The passenger then asked whether it was illegal to possess scales. The passenger subsequently revealed that a digital scale was located between the front seats. While searching the vehicle, officers discovered the scale inside a black, zippered case wedged between the driver's and passenger's seats. A white powder residue visible on the surface of the scale tested positive for methamphetamine. Additionally, inside the passenger door where the drug dog alerted, officers found a baggie of methamphetamine. Southwick then admitted that she knew the scale was in the vehicle because she was holding it for a friend and had placed it in between the seats to prevent it from sliding around on the dashboard.
Southwick was charged with possession of methamphetamine, I.C. § 37-2732(c)(1). She was found guilty by a jury and sentenced by the district court to a unified term of six years, with a minimum period of confinement of three years. Southwick appeals.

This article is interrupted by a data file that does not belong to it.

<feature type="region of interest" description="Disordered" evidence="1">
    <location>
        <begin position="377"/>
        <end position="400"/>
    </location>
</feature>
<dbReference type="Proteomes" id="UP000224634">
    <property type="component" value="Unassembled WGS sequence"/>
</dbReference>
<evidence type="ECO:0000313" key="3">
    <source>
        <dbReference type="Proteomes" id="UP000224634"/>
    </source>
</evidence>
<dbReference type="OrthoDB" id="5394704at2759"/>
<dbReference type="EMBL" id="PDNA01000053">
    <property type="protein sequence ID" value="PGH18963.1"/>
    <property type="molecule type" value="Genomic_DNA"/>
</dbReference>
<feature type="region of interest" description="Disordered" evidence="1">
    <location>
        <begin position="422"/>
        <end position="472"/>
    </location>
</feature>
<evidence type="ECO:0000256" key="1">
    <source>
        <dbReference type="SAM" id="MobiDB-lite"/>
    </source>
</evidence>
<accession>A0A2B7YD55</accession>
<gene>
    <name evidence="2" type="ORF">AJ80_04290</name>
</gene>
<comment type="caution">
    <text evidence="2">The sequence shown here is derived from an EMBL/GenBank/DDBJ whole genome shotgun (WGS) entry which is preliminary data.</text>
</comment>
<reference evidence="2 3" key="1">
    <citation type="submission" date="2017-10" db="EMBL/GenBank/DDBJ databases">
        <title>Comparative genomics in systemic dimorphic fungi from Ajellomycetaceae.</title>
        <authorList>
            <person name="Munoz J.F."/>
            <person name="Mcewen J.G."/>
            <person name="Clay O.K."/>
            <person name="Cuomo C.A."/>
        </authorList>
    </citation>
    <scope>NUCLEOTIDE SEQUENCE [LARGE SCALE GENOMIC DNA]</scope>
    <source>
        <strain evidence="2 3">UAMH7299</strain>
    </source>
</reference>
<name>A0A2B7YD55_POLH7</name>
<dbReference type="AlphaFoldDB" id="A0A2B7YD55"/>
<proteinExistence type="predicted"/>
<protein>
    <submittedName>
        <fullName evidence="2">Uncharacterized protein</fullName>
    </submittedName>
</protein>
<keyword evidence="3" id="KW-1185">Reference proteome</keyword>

Southwick argues that the evidence presented at trial was insufficient to prove beyond a reasonable doubt possession of either the residue on the scale or the baggie in the door. Additionally, she contends that the district court committed fundamental error by failing to give a unanimity instruction to the jury that would have required it to specify upon which act of possession the verdict was based. The state responds that there was sufficient evidence to prove possession and that a special unanimity instruction was not required in this circumstance.
A. Sufficiency of the Evidence
Appellate review of the sufficiency of the evidence is limited in scope. A finding of guilt will not be overturned on appeal where there is substantial evidence upon which a reasonable trier of fact could have found that the prosecution sustained its burden of proving the essential elements of a crime beyond a reasonable doubt. State v. Herrera-Brito, 131 Idaho 383, 385, 957 P.2d 1099, 1101 (Ct. App. 1998); State v. Knutson, 121 Idaho 101, 104, 822 P.2d 998, 1001 (Ct. App. 1991). We will not substitute our view for that of the trier of fact as to the credibility